“We have 40 card-carrying members, but we have many more people who participate in our activities regularly,” Mascio said.
Unlike other Italian Catholic groups, FUCI is a university-oriented organization that focuses on communicating the message of the Bible with students. The Urbino group works directly with friars from the local San Francesco Convent to organize weekly meetings, youth-oriented Masses and street evangelization.
A FUCI Mass is a little different from a traditional Catholic Mass. For a FUCI Mass the pews, which are traditionally in two straight rows, are moved diagonally so that they face towards the aisle and are closer to the altar. A three-person band plays music on a drum set, keyboard and electric guitar throughout the service and an animated priest often gives a sermon which brings the students to laughter.
Andrea Cannuccia is the friar appointed to working with FUCI from the San Francesco Convent and also works for FUCI’s national management. Cannuccia said he believes these new types of services are vital for keeping and reinvigorating religious youth.
“We must be modern in what we do to keep young people interested. When we meet, we speak about one existential question and help the discussion with video, PowerPoints, images and group work,” Cannuccia said.
But FUCI is not trying to change Catholicism. FUCI believes the message of the New Testament is always new and very much important and relevant to today’s youth and world.
For Mascio and FUCI, the most important method for bringing people to the word of God and of Catholicism is to use modern language and methods as a means to introduce people to the timeless values and truth of the Bible.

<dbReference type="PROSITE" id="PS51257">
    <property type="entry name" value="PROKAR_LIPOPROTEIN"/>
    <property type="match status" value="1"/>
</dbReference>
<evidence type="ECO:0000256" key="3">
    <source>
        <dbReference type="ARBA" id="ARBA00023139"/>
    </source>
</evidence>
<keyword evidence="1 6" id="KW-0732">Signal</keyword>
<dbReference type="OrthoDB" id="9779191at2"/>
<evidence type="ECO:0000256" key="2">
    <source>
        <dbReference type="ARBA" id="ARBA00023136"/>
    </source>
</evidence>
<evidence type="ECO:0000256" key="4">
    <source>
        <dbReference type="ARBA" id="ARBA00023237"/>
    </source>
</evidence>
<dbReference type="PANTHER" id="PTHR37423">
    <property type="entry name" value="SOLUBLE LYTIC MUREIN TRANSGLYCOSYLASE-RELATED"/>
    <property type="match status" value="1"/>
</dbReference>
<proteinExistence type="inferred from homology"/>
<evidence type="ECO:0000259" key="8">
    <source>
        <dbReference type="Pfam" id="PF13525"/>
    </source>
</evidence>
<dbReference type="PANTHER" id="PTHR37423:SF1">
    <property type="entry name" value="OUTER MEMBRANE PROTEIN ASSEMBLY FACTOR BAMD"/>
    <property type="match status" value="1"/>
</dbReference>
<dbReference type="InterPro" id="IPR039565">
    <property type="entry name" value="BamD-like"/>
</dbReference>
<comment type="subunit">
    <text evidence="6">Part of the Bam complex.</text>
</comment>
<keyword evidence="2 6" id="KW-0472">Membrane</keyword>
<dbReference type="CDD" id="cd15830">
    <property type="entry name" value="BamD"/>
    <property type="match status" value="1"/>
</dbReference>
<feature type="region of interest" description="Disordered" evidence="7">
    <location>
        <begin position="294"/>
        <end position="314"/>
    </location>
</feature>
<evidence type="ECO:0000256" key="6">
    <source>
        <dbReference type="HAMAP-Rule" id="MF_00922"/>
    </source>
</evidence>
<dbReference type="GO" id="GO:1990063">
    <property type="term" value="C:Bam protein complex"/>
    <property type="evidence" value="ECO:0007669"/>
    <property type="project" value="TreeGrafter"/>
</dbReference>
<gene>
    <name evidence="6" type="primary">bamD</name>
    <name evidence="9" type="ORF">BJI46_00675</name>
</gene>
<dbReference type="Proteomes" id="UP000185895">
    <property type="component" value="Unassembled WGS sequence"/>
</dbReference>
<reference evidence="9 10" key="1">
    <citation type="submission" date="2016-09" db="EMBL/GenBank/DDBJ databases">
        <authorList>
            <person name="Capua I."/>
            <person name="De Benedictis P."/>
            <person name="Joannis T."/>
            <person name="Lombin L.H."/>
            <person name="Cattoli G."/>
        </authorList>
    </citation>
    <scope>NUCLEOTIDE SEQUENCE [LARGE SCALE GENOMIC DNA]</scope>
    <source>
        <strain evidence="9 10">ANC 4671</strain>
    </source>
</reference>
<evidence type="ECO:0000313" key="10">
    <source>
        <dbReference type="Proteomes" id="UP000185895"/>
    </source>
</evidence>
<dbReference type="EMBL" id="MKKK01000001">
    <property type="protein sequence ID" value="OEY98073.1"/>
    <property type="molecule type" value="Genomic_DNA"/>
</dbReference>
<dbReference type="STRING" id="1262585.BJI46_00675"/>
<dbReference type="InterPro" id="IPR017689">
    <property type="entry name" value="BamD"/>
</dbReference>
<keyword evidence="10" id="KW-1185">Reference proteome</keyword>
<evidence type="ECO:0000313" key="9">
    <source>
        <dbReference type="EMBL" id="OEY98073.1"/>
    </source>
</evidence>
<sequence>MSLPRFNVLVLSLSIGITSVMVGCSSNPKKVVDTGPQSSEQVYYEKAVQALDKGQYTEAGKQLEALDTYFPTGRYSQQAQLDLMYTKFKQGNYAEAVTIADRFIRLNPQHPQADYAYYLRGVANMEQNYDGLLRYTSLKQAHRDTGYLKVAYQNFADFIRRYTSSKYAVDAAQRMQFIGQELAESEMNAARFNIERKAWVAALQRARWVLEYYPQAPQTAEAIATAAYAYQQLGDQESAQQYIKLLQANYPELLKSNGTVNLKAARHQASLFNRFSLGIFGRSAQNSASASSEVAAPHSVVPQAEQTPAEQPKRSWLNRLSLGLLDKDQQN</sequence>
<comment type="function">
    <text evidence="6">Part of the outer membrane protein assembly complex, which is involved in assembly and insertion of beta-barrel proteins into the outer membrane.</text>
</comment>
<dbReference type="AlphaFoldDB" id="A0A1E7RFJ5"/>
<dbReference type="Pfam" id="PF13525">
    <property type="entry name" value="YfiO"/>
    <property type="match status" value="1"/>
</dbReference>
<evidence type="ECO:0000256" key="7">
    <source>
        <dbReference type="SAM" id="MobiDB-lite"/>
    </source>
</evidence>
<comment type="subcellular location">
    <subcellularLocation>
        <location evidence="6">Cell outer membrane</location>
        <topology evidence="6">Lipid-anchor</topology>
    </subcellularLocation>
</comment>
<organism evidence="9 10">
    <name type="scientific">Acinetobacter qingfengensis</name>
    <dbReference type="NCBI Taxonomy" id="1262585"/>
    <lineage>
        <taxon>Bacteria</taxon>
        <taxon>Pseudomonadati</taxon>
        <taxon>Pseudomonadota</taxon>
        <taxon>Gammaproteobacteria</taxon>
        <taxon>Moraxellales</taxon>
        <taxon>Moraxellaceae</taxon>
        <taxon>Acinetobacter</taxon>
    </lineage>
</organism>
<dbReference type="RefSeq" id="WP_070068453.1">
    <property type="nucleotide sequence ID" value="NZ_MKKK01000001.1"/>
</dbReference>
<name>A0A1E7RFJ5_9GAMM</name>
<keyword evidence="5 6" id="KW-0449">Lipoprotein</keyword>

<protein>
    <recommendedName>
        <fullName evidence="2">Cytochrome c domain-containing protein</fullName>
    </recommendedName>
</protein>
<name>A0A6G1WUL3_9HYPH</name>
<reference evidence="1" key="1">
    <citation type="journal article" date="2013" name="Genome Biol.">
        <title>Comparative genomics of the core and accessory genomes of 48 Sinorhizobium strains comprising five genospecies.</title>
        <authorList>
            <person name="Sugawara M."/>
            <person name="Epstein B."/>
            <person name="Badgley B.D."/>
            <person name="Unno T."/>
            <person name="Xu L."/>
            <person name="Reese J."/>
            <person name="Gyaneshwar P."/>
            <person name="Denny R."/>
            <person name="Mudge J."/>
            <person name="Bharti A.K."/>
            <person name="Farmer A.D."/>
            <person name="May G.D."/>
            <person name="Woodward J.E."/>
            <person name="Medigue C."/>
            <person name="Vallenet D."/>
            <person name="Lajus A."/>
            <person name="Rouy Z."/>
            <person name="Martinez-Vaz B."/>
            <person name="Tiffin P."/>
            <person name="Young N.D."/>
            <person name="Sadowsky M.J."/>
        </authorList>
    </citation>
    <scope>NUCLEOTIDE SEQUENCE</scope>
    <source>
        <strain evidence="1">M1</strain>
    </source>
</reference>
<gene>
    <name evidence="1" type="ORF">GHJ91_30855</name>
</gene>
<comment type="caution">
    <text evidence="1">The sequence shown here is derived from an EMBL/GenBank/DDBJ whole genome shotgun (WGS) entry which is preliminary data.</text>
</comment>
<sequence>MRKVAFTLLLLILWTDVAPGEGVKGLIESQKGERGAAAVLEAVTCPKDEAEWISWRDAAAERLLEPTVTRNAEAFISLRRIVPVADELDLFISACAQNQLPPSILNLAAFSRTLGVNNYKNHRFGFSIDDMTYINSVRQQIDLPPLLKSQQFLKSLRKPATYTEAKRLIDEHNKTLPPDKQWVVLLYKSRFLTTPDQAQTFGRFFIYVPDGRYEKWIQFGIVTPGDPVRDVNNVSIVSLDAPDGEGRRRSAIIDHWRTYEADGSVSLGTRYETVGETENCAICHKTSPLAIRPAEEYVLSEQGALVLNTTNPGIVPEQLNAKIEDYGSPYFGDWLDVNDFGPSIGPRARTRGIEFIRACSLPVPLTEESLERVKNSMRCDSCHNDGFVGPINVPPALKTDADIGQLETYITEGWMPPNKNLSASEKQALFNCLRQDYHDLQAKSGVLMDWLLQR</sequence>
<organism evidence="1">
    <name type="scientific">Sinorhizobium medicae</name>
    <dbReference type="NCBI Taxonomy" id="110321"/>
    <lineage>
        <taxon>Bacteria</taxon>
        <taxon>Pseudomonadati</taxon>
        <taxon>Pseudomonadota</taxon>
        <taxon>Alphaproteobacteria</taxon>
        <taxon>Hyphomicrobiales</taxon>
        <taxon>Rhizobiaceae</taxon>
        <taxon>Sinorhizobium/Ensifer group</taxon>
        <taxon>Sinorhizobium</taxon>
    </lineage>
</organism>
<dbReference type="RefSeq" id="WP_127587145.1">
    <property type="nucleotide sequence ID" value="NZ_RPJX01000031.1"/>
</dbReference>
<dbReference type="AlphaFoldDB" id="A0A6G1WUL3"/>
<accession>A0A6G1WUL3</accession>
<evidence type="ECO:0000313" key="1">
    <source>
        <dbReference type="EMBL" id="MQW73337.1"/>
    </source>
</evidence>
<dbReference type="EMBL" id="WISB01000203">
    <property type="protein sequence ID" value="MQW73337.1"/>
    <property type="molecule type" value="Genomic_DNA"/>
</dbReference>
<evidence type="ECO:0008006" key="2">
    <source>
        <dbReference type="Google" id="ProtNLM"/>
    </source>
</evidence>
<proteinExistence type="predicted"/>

For FUCI members, the group is simply a means to an end.
“We see FUCI as a way to turn people from vagabonds to pilgrims,” Mascio said. “Our goal is not to make FUCI grow. FUCI is an instrument to bring the Christian message to people.”
While statistics point to a secularizing population, Cannuccia said he does not believe these statistics are a realistic reflection of today’s population.
“If on one end it looks like religious practice is decreasing, actually from what we see and experience it is increasing. This year the number of FUCI members went up in Italy. Religious questions are now more important then before,” Cannuccia said.
For FUCI, the injection of modernity is just right. Melding the ancient message of the Bible with modern language and methods, members believe they hold the key to keeping Catholicism and the Bible well within the hearts and minds of Italy’s youth.
When asked about the future of Catholicism, Mascio turned the question to “the present.” “The present, because it is in the reality of the present that you find the truth.”
As Mascio takes his seat, a slight smirk appears on his boyish face as he listens to the music outside. For the religious youth of Italy, the echo of the streets is not at odds with the ancient communion rite. In some ways, in fact, it fits perfectly.